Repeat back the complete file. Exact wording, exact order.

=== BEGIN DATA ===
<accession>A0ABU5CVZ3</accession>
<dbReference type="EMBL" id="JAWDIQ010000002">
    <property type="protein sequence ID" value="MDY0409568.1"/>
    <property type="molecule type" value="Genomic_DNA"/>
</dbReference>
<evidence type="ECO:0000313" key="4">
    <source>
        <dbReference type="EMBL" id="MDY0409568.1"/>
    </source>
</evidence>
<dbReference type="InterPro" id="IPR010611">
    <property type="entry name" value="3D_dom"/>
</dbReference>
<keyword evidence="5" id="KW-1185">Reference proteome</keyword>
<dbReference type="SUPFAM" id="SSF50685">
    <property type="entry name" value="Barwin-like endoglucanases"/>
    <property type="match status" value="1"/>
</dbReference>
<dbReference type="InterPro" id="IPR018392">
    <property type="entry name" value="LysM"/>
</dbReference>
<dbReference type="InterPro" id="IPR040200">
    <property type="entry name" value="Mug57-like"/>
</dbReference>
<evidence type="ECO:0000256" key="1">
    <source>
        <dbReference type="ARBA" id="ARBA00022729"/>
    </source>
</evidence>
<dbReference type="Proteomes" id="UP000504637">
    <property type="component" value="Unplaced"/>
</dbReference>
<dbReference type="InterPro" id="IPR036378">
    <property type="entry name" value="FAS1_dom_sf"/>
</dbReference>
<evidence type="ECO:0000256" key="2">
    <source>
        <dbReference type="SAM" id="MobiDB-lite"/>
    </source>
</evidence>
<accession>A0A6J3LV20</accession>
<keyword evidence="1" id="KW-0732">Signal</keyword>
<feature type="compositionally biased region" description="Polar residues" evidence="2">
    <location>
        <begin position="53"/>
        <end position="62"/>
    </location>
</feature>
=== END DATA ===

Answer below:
<accession>A0ABU5CVZ3</accession>
<dbReference type="EMBL" id="JAWDIQ010000002">
    <property type="protein sequence ID" value="MDY0409568.1"/>
    <property type="molecule type" value="Genomic_DNA"/>
</dbReference>
<evidence type="ECO:0000313" key="4">
    <source>
        <dbReference type="EMBL" id="MDY0409568.1"/>
    </source>
</evidence>
<dbReference type="InterPro" id="IPR010611">
    <property type="entry name" value="3D_dom"/>
</dbReference>
<keyword evidence="5" id="KW-1185">Reference proteome</keyword>
<dbReference type="SUPFAM" id="SSF50685">
    <property type="entry name" value="Barwin-like endoglucanases"/>
    <property type="match status" value="1"/>
</dbReference>
<dbReference type="InterPro" id="IPR018392">
    <property type="entry name" value="LysM"/>
</dbReference>
<dbReference type="InterPro" id="IPR040200">
    <property type="entry name" value="Mug57-like"/>
</dbReference>
<evidence type="ECO:0000256" key="1">
    <source>
        <dbReference type="ARBA" id="ARBA00022729"/>
    </source>
</evidence>
<dbReference type="Proteomes" id="UP000504637">
    <property type="component" value="Unplaced"/>
</dbReference>
<dbReference type="InterPro" id="IPR036378">
    <property type="entry name" value="FAS1_dom_sf"/>
</dbReference>
<evidence type="ECO:0000256" key="2">
    <source>
        <dbReference type="SAM" id="MobiDB-lite"/>
    </source>
</evidence>
<accession>A0A6J3LV20</accession>
<keyword evidence="1" id="KW-0732">Signal</keyword>
<feature type="compositionally biased region" description="Polar residues" evidence="2">
    <location>
        <begin position="53"/>
        <end position="62"/>
    </location>
</feature>